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Gas or electric? Which is the more eco-friendly home fuel option?

Researchers at the National Institute of Standards and Technology (NIST) have compared the environmental impact and energy demand of gas versus electric heating, ventilation and air conditioning (HVAC) systems. For an energy-efficient residential home, the study suggests that gas is the most eco-friendly option.

“Fuel type is an important factor because heating and cooling accounts for a significant amount of home energy consumption,” said study co-author and NIST civil engineer David Webb. “However, little research has been conducted looking at the impact of which fuel source is used, gas or electric, on achieving low-energy and low-impact goals.”

“We used a unique NIST tool set of databases and software known as BIRDS (Building Industry Reporting and Design for Sustainability) to assess and measure that impact scientifically, and then provide a research method for others to do the same for any climate region in the United States.”

The study was focused on data available in the latest version of BIRDS. These measurements were obtained from ongoing research at the Net-Zero Energy Residential Test Facility (NZERTF), which is located on the NIST campus in Gaithersburg, Maryland.

The NZERTF is actually a lab where NIST researchers and industry partners are designing net-zero homes. The researchers used a computer model to create one home based on this net-zero concept that used an electric HVAC system and a twin home that used natural gas.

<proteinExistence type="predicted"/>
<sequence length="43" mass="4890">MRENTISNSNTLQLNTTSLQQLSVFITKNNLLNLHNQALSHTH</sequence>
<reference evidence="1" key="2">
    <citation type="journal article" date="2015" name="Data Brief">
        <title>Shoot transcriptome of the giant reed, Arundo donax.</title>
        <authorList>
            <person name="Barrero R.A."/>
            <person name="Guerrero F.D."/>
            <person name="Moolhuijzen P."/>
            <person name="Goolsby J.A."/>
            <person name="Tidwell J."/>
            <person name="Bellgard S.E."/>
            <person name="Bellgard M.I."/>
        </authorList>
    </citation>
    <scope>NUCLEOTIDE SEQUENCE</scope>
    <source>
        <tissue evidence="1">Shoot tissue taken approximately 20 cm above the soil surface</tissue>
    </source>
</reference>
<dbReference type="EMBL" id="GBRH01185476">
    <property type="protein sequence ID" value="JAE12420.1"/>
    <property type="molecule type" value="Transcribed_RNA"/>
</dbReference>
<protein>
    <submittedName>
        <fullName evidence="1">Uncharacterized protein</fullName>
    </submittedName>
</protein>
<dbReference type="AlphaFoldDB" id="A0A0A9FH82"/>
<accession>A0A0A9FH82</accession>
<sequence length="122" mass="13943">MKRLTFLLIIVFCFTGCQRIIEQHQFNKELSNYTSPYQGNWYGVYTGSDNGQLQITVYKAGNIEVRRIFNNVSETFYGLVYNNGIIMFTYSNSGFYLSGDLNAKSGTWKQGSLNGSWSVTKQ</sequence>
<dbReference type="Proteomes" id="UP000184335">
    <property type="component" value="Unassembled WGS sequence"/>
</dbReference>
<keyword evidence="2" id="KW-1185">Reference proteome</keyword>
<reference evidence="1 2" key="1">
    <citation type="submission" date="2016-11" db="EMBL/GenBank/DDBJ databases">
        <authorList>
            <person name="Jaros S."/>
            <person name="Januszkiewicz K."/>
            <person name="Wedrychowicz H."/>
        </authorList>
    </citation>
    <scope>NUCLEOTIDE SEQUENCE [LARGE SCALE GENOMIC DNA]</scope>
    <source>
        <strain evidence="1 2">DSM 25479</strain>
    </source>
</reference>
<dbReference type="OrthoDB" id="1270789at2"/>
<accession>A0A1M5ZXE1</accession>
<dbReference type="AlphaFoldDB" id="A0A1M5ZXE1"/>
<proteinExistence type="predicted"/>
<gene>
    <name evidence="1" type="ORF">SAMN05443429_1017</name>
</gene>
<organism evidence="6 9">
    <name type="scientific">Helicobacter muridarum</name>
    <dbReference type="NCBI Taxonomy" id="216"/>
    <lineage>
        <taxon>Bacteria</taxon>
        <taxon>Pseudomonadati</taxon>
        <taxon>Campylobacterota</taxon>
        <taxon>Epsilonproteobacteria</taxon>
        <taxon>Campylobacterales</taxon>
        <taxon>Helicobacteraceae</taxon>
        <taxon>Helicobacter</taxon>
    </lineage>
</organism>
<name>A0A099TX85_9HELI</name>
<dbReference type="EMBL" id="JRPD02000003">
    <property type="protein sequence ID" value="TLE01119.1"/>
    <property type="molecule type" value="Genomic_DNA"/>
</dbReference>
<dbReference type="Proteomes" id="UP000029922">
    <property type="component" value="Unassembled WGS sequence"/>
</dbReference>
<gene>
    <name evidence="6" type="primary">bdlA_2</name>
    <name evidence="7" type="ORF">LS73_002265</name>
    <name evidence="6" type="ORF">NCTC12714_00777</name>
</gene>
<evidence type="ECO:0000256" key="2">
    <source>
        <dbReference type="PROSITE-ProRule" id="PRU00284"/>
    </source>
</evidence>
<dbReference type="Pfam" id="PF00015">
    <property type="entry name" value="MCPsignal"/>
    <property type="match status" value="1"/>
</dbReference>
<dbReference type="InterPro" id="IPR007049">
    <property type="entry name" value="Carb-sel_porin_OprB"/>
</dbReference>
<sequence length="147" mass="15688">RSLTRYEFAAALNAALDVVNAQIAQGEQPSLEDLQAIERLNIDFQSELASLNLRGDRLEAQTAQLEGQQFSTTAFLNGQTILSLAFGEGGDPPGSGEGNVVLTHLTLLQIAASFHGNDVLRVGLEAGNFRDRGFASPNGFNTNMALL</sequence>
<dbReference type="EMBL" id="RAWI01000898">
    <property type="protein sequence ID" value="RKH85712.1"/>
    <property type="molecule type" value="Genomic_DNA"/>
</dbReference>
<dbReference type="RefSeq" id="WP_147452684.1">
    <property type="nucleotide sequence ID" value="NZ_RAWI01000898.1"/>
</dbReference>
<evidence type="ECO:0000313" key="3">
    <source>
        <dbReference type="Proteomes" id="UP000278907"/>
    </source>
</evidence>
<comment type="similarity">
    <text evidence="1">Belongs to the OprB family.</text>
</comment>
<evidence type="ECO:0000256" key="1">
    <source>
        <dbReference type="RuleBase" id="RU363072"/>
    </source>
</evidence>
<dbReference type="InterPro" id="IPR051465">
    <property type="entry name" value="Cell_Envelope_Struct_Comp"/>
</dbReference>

“This allowed us to make a true apples-to-apples comparison of gas versus electric for their respective energy, environmental and economic impacts,” said study co-author Joshua Kneifel.

The models simulated 960,000 building design combinations and eight different economic scenarios to estimate performance over a 30-year period. The analysis revealed that a natural gas HVAC system is currently more economical for a code-compliant residential home in Maryland.

“The overall economic benefit of natural gas was expected because, at this time, it is the cheaper fuel source in Maryland, costs less in dollars and energy expended to produce and transport, and carries a lower construction price for installation of an HVAC system which uses it,” said Webb.

According to Kneifel, however, electric may become the better bargain and the more environmentally responsible option in the near future.

“For example, as more power companies move to cleaner forms of electric generation, such as natural gas instead of coal, the environmental impact will lessen. Also, technology changes, such as cheaper and more efficient solar energy and HVAC systems, should help make the use of electricity more cost-effective.”

The study is published in the Journal of Building Engineering.

By Chrissy Sexton, Staff Writer

Image Credit: Beamie Young/NIST

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